The crypto-exchange giant Coinbase said Tuesday it was laying off nearly one-fifth of its workforce, a sobering sign that the challenges of the once blazingly hot industry go beyond those of troubled bank Celsius to the very heart of the crypto-investment world.
But with questions long mounting about that company’s solvency and business practices, Celsius can be written off by crypto boosters as an outlier. That is harder to do for Coinbase, a top barometer for the industry’s health. With a self-proclaimed 98 million users, the company is one of the main ways people buy and sell crypto assets, and warnings about its business augur darker messages about the fate of crypto as an investment class.
“A recession could lead to another crypto winter, and could last for an extended period,” Armstrong said in his email, referring to the period in 2018 when many cryptocurrencies plummeted in value before eventually regaining their losses and then some.
But the stakes are higher now than they were four years ago, as far more Americans have come aboard the crypto bandwagon. A study by Grayscale Investments found that 55 percent of all bitcoin holders bought the currency in 2021.
The Coinbase announcement comes as recession fears mount, tech stocks plunge and, most troublingly for the crypto world, the two leading coins plummet. As of Tuesday afternoon, bitcoin and ethereum had lost, respectively, 27 percent and 33 percent of their value over the previous five days. It follows the collapse last month of the financial products of Terra, which dragged down values for much of the market.
“How much worse can things really get anon? This is oof city,” wrote Larry Cermak, director of research for the crypto data company the Block Crypto, on Twitter on Tuesday. A moment later he posted, “Just remember, things can always get worse.”
At least one crypto veteran The Post spoke to, who spoke on the condition of anonymity to not appear to be criticizing a single company, suggested Tuesday’s news was Coinbase-specific. The person noted the company’s stock price had dropped 80 percent in the past six months.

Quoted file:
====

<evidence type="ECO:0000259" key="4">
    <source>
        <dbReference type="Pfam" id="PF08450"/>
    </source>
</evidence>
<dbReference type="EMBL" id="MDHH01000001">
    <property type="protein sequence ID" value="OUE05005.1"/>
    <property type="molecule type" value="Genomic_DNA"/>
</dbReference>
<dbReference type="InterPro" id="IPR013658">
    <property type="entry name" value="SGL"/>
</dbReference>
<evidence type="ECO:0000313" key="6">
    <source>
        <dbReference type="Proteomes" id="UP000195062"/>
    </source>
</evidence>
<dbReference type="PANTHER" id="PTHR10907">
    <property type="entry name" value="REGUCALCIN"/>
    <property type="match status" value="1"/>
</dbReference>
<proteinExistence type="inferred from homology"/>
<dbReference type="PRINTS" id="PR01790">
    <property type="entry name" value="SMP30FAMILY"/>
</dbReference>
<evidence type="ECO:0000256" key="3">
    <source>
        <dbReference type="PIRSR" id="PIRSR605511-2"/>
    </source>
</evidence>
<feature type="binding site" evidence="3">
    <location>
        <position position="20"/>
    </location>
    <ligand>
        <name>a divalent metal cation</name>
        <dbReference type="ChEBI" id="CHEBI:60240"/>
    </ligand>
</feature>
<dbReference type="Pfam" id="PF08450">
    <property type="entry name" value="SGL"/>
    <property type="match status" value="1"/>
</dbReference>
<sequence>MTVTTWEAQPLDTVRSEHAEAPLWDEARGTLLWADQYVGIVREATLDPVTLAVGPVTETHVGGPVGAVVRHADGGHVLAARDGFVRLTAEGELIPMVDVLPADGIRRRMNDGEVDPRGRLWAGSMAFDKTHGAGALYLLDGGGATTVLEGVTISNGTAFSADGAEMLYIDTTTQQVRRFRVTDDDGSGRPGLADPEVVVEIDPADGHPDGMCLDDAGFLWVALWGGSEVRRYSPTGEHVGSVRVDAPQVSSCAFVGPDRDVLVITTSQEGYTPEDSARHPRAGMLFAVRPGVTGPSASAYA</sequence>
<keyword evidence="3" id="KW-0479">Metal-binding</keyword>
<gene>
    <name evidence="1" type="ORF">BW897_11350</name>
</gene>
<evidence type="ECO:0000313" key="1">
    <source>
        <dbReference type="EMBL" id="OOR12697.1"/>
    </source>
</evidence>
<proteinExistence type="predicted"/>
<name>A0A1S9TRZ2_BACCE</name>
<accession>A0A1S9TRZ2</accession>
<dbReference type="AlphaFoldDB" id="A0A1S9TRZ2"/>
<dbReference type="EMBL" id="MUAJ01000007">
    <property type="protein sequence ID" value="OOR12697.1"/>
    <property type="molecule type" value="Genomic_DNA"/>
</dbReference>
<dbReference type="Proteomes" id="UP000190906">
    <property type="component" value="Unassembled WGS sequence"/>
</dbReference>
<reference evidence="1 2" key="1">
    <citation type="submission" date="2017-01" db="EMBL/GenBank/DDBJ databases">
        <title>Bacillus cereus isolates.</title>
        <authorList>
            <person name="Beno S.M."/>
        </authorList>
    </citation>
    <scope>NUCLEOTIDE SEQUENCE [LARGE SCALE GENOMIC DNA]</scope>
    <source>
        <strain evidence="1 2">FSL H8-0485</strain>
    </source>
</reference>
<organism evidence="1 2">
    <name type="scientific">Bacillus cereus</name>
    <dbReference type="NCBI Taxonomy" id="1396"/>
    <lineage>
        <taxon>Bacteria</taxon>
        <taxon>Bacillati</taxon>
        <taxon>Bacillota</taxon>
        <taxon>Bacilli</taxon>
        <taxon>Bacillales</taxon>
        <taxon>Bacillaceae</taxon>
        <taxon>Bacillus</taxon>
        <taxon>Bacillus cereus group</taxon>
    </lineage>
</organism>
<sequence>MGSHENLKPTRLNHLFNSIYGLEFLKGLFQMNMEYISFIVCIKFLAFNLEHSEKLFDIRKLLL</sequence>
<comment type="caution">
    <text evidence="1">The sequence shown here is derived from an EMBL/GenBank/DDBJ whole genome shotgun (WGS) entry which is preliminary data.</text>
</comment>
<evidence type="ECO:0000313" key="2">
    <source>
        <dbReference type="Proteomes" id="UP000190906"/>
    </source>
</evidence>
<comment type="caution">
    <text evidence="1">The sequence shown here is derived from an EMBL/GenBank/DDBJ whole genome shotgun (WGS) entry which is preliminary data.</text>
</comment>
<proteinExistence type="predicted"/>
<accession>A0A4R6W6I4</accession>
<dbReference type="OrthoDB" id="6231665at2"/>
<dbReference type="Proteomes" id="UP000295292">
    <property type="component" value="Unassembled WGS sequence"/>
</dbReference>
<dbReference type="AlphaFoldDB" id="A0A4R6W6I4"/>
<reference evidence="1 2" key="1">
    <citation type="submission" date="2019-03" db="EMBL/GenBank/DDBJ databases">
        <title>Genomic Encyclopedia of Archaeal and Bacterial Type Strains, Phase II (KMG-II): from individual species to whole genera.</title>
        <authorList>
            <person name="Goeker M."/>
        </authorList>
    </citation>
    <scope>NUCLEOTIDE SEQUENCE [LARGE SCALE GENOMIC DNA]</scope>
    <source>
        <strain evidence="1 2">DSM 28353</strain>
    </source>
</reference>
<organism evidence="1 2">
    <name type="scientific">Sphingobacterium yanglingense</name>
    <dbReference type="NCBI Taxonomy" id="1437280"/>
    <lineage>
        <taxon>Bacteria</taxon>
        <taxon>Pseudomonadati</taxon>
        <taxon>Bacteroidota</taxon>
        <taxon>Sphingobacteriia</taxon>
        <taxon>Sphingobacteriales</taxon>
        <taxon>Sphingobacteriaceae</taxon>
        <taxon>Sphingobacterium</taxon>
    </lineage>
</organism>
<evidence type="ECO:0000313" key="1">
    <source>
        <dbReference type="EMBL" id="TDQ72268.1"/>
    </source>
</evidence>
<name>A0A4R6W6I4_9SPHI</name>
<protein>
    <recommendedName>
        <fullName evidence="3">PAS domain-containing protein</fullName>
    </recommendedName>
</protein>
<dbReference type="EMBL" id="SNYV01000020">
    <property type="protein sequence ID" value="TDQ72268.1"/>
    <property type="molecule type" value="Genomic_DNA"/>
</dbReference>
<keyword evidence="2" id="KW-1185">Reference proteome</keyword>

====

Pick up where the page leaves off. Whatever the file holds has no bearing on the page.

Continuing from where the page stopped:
But it’s unlikely that such significant challenges would plague a platform of that size without also affecting rivals like Binance and FTX. Both those companies are privately held and do not need to disclose financial performance.
The Federal Reserve is moving swiftly to hike interest rates with the goal of suppressing price inflation, but higher rates typically make investors more averse to riskier bets such as crypto and tech stocks.
Coinbase’s swoon has been dramatic.
In 2020, the year Coinbase went public, Armstrong made $60.5 million in total compensation, according to public securities filings, including a $1 million salary, $56.6 million in stock options and $1.8 million in “personal security” expenses.
Just four months ago, Coinbase had one of the hottest commercials on the Super Bowl, a minimalist spot involving a throwback DVR symbol and a QR code. The ad tripled installation of its app the day it ran and suggested a moment of cultural arrival. The company at that time said it would add 2,000 employees.
On Tuesday, Armstrong was humming a different tune. “It is now clear to me that we over-hired,” he wrote, as currency values continued to fall.
Still, despite popular perception of a crypto crater, a broad crash is more elusive. In the volatile world of crypto, a dip is often prelude to a resurgence, as investors thinking a bottom has been reached flood in, hoping for a score.
“Blood in the streets, that’s the time you pick up assets like bitcoin,” Cory Klippsten, the chief executive of SwanBitcoin, which offers products to facilitate bitcoin purchases for users, said in an interview Tuesday. He acknowledged bitcoin’s plunge in recent months — about 65 percent since November — but said it had also dropped more than 80 percent in 2018 before hitting an all-time high last year.
Klippsten affiliates with a group known in crypto circles as the “Bitcoin Maxis.” Members of this informal clan (Twitter co-founder Jack Dorsey is one of its more famous adherents) believe that the early coin — with its more organic development and wider adoption — is vastly superior to all the other currencies, which they mostly deride. Klippsten has long called for accountability on Celsius and, as the company has unraveled in the past few days, has offered various promotions on Swan to those who suffered losses to attract those investors.
“This is a historically great time to get into bitcoin,” Klippsten said in the interview. “You’re somewhere near the bottom.”
Investors are aware of past major crypto rebounds — the price of bitcoin nearly sextupled from the fall of 2020 to the fall of 2021 — and like a heist-movie character hoping to hit the big one, emerge once again.
They are fueled by social media, with its gold-rush talk as well as negative-reinforcement language. During periods of volatility, many crypto boosters go on the attack on Twitter with common evangelist refrains such as “Enjoy being poor” and “FUD” — crypto-shorthand that knocks skeptics for sowing “fear, uncertainty and doubt” for their own selfish reasons.
The goal at least partly is to create a frenzy that will prompt investors to buy or hold on to crypto at a moment they might stay away, ensuring the price stays high. If enough people act on such talk of a rebound, it can become a self-fulfilling prophecy.
Such assumptions have not been off-base: In the early hours of Tuesday, the price of bitcoin actually rose 9 percent before falling again.